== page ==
Finks and Mora would lead the Saints to four playoff berths, including three in a row. Then Finks resigned in 1993 after being diagnosed with cancer. He died in 1994.

Afterward, owner Tom Benson took a larger role in the team with mixed results. Mora resigned following the 1996 season and was replaced by Mike Ditka. Ditka, who won a Super Bowl as coach of the Chicago Bears in 1987, couldn't duplicate that success in the Big Easy. In 1999, Ditka traded all of the Saints' draft picks for the right to pick Ricky Williams, a Heisman Trophy-winning running back and head case from Texas. Williams played well at times, but he wasn't worth what the Saints gave up for him.

In early 2000, Benson cleaned house in the front office. He dumped Ditka and replaced him with Jim Haslett. His magical rookie season included the Saints' first playoff victory. In 2001, the Saints' used their first pick to draft Deuce McAllister out of Ole Miss.

In 2005, the Saints suffered along with the rest of New Orleans when Hurricane Katrina hit the Gulf Coast. The Saints had to move their operations to San Antonio, Texas, and ended up playing all their home games outside New Orleans. Benson earned "Scumbag of the Year" dishonors for trying to abandon the Big Easy and move the Saints to San Antonio permanently. The NFL told him his timing was poor and said the Saints weren't going anywhere.

In 2006, coach Sean Payton and new quarterback Drew Brees made the Saints' return to New Orleans a joyous one. The Saints advanced to the NFC championship game, only to lose to the Chicago Bears. The Bears went on to lose in the Super Bowl to the Colts.

The Saints put up huge offensive numbers in 2007 and 2008, but they didn't make the playoffs. Just when people were starting to wonder whether Payton was on the hot seat, he led the Saints to a 13-0 start in 2009 en route to a 13-3 regular-season finish.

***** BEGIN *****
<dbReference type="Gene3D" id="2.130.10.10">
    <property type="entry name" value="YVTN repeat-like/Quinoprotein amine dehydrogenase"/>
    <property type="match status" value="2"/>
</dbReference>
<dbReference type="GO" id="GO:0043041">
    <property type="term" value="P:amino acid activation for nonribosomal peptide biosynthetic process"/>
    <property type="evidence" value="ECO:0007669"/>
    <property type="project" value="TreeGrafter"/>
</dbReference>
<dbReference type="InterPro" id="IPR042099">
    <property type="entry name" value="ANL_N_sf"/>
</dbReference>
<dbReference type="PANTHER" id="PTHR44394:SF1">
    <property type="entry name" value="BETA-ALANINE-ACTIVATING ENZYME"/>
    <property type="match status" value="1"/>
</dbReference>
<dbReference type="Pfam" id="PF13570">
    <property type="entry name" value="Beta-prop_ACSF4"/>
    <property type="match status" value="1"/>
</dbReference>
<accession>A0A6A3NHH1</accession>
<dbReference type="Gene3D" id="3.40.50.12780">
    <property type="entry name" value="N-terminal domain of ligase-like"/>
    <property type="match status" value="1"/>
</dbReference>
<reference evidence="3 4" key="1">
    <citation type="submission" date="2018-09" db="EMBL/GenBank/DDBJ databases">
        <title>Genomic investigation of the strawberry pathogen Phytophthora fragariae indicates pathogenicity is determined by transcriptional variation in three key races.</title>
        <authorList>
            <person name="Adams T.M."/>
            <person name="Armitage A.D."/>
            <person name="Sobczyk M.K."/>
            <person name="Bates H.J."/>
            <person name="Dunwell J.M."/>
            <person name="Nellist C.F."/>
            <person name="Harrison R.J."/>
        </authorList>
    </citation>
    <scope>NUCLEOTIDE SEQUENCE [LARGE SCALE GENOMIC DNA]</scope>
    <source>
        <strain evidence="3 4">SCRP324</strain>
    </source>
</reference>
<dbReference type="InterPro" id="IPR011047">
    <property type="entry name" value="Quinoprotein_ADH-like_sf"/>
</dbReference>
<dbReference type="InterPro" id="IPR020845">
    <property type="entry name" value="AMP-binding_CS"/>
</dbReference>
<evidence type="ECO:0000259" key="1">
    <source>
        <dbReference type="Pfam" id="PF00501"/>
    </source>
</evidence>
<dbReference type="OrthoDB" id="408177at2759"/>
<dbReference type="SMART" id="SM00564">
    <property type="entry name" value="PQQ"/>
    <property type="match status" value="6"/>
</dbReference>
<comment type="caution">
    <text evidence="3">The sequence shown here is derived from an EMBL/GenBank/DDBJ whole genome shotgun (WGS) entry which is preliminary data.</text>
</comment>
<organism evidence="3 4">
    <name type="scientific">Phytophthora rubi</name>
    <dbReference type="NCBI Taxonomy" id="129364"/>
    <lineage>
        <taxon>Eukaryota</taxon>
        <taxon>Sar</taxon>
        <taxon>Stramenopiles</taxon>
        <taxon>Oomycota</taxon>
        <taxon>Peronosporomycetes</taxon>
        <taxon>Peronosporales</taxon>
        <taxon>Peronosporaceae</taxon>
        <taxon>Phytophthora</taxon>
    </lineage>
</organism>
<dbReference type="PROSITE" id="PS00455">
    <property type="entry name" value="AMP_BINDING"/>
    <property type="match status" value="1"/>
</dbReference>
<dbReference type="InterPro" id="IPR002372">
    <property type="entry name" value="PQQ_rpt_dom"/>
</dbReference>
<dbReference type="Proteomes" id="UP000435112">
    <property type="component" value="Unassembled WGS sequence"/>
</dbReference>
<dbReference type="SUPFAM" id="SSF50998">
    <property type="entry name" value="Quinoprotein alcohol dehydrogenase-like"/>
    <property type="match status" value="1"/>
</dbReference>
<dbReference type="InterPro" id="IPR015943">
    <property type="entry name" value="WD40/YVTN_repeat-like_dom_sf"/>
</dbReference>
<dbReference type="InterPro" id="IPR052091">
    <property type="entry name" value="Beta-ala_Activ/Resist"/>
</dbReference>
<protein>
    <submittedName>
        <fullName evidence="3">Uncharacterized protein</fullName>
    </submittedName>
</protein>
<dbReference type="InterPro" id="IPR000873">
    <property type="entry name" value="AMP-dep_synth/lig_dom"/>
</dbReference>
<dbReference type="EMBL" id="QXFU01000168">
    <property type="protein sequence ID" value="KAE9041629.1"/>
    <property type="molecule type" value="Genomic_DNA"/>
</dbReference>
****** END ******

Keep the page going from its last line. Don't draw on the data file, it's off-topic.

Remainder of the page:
The Saints kept putting up big numbers on offense. But it was the defense, led by new coordinator Gregg Williams that made this season's success possible. The Saints had a knack for creating turnovers.

That paid off big time in the NFC championship game. The statistics said the Minnesota Vikings outplayed the Saints. But the Vikings turned the ball over five times. The turnover that turned the game around came as the Vikings appeared to be driving for a game-winning field goal. With 19 seconds left, all Vikings quarterback Brett Favre had to do was make a run upfield. Instead, he threw a horrible pass that was intercepted by Saints DB Terry Porter.

The game went into overtime. The Saints won the coin toss and drove down the field, making a do-or-die conversion on a fourth-and-1 play at the Vikings 43-yard line on the way. Five snaps later, Garrett Hartley kicked the 40-yard field goal that sent the Saints to the Super Bowl.

In the biggest game in team history, the Saints finally had luck on their side. Will they be that lucky again Sunday?

Previous Comments

ID
155766
Comment

My money is on the Saints to win. They need to beat up and cheap-shot Peyton just like they did our state hero, Favre. I will pray for them too because I don't want to see Peyton walking the dog onn them this Sunday or any other time. Indianapolis' coach should he coach of the year in my opinion for improving a team that was already good.

Author
Walt
Date
2010-02-04T18:17:02-06:00